Sermon preached at the lovely reordered St Mary’s Alsager for the meeting of Congleton Deanery Synod. It commemorates Archbishop Oscar Romero. It could have been said better – but I share it anyway.
27 bishops wrote to the Daily Mirror a couple of weeks ago complaining about the Government’s welfare reforms. They pointed out that recent cuts have forced tens of thousands of people into a painful choice of “heat or eat” and reminded us that half a million people visited a food bank last year, and 5.5 people were admitted to hospital with malnutrition.
The letter caused a minor stir. Why? Was it because the bishops were dabbling in politics? Was it that they chose the Mirror rather than the Times? Was it because they knew what was lamentable and lament?
The letter raises the question of the place of church in society. What is this place?
Is it at the centre of things? Hopefully the answer to that is “yes”, so long as that means the “heart of the community”, as opposed to wanting to look big.
Is its place to be on the side, on the edge? Hopefully the answer to that question is “yes”, if by yes we are meaning that we are on the side of those who are overlooked – those who are overlooked because of their poverty, because they don’t fit in, because they are shied away.
On this day 34 years ago Archbishop Oscar Romero was shot dead while celebrating Mass. He was Archbishop of San Salvador, Archbishop of a church which took the people of El Salvador to heart, a church which had been edged out by a violent government, a church which was on the side of the landless poor. He spoke out on their behalf and became known as the Voice of the Voiceless. His voice became stronger. People packed into the Cathedral to hear him. They listened to him on the Archdiocese’s radio station. And then he was silenced, by a gun fired from the doorway of the chapel in a cancer hospital as he celebrated Mass.
He was the third bishop to have been murdered in the sanctuary. Bishop Stanislaus of Krakow was killed in 1079 (for scolding the Polish king for his sins), Thomas Becket was killed in 1170 for defending the Church’s rights and freedoms. Oscar Romero was killed in 1977 as an outspoken opponent of injustice and defender of the poor.
Oscar Romero, other martyrs, other ministers, remind us what these spaces are for. They are spaces where we become occupied with God and by God. They are spaces where we occupy ourselves with what occupies God – spaces for the sinner (rather than the righteous), for Lazarus (not the rich man Dives, or the celebrity Divas), for those whose cries are heard by God (and ignored by others). It is the poor, who, according to Romero, “are the ones who tell us what the world is and what service the church must offer to the world.”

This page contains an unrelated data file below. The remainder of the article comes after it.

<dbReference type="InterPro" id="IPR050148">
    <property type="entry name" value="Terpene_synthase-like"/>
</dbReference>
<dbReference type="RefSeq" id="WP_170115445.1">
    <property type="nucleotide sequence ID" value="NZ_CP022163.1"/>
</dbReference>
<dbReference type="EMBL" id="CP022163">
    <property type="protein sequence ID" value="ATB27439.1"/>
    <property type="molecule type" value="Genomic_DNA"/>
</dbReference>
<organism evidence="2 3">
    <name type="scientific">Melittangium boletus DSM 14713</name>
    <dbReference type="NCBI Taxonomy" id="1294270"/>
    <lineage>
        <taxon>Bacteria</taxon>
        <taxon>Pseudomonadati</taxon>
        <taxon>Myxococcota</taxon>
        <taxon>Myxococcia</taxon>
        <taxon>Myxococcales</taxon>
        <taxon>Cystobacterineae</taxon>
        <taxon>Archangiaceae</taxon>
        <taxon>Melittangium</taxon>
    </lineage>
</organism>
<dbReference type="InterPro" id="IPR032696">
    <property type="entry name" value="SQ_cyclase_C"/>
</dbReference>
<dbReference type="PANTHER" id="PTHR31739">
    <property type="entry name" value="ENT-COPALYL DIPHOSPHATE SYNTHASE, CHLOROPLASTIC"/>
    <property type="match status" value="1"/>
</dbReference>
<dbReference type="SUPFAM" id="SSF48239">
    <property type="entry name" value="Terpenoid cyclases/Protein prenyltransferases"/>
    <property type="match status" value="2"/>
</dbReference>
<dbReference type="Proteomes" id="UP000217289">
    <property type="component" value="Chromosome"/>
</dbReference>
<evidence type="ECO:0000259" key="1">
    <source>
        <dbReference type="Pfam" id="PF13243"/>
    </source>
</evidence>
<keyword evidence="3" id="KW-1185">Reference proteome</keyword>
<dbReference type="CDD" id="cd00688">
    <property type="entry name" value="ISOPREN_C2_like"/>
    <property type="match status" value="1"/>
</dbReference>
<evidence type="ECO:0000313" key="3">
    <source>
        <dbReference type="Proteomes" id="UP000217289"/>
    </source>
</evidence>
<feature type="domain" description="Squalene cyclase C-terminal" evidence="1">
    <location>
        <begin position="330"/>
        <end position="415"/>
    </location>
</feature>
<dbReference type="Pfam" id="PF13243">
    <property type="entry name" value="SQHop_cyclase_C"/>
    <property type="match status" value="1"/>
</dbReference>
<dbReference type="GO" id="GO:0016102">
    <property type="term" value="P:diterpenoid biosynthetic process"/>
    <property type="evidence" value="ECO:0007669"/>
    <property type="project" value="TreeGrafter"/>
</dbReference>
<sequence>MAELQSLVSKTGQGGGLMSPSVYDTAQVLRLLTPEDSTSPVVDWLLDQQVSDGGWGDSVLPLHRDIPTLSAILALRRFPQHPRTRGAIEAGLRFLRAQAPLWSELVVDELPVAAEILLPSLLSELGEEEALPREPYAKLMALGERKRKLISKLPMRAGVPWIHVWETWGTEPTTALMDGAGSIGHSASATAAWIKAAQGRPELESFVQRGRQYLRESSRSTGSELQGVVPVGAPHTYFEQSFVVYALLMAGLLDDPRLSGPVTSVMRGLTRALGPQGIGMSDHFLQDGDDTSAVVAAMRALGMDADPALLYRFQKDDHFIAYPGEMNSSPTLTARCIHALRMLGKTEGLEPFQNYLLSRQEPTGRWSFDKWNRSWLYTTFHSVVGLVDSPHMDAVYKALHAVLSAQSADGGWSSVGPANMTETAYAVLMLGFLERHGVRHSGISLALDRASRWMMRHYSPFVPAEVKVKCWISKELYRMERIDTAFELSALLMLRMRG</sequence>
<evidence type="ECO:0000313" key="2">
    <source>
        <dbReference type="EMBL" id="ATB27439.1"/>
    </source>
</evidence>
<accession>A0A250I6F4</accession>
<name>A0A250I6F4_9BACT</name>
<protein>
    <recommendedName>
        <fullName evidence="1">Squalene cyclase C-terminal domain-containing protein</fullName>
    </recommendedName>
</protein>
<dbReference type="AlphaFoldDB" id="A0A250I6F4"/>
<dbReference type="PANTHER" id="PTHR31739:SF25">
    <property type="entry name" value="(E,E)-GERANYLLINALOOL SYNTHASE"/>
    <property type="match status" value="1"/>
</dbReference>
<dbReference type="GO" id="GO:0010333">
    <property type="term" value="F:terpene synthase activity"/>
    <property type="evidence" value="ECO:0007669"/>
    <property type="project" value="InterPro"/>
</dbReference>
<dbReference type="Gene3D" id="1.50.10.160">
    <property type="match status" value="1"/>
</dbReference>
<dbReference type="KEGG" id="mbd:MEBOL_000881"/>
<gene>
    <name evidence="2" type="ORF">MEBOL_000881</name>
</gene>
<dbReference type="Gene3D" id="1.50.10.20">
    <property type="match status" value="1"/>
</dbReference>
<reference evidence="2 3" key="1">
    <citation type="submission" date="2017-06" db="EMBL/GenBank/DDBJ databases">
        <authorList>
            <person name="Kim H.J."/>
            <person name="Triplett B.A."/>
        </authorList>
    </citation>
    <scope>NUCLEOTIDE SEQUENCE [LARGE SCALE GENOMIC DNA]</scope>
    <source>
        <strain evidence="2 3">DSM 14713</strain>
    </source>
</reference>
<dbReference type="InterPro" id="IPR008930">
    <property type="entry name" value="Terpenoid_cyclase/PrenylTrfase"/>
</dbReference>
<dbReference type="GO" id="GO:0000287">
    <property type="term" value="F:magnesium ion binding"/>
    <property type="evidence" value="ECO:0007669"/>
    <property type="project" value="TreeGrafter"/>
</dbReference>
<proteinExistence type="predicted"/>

We need to safeguard these spaces of blessing and salvation, where truth is told and lives are rebuilt. They are dangerous, countercultural breathing spaces in which lives are lost for the sake of gaining the kingdom.
Romero said this in one of his sermons: “An accommodating church that seeks prestige without the pain of the cross is not the authentic church of Jesus Christ.”
This is the Jesus who comforts his followers in the face of the hatred of the world. He reminded followers then, as he reminds us in this evening’s gospel, that the world didn’t love him, but hated him. “If they persecute me, they will persecute you.” But “if you belonged to the world, the world would love you as its own.” Going the way of the world is not following Jesus’ way. That’s not the way Jesus had in mind when he calls people to follow him.
There has been a lot of ink spilt about the identity of the “beloved disciple” in John’s gospel. Was it John Zebedee, Lazarus, Thomas, Nathanael, John the Elder, or even Paul? Or, was it none of these people? Whoever it was had a special place in Jesus’ life. That place is stated as “the place nearby” at the cross (John 19:25), and “reclining next to him” (13:23).
The beloved disciple is the one who “leant back against Jesus”. He is the one who had the physical contact. He is the one who was at Jesus’ side.
Who is the beloved disciple? Is it you? Is it me?
The beloved disciple is THERE, just there (indicating heart/shoulder). The beloved disciple is at the side of Jesus, and because of that SEES and understands what the others couldn’t. That closeness means that he/she is able to hear the whisper of Jesus. (13:23).
Oscar Romero was at that place. He could see, understand and articulate the truth of what was happening. He was able to name the injustice and the suffering.
The place is the “kolpos” or “bosom” of Jesus.
There is one other use of the word “kolpos” in the gospel, and that is at 1:18, where it is Jesus who is described as being at his Father’s bosom, or “close to the Father’s heart”.
The beloved disciple is the one who is at the heart of Jesus, who is close to the Father’s heart, who hears what occupies Jesus’ heart – who sees and hears as Jesus hears.
That is the space we are called to be in as beloved disciples.
It’s the space Oscar Romero occupied as he celebrated Mass in the chapel of a cancer hospital (a place at the edge and on the edge of life). His place was close to the Father’s heart, occupied with what occupies God.
In that most dangerous of places he was shot – a life given for the sake of the kingdom.
A prayer to finish with, from Oscar Romero:
“Let us be today’s Christians. Let us not take fright at the boldness of today’s church. With Christ’s light let us illuminate even the most hideous caverns of the human person: torture, jail, plunder, want, chronic illness. The oppressed must be saved, not with a revolutionary salvation, in mere human fashion, but with the holy revolution of the Son of Man.”
Here’s a sermon preached by ++Rowan Williams on the 30th anniversary of Romero’s assassination.
Maggi Dawn has posted a prayer closely associated with Oscar Romero.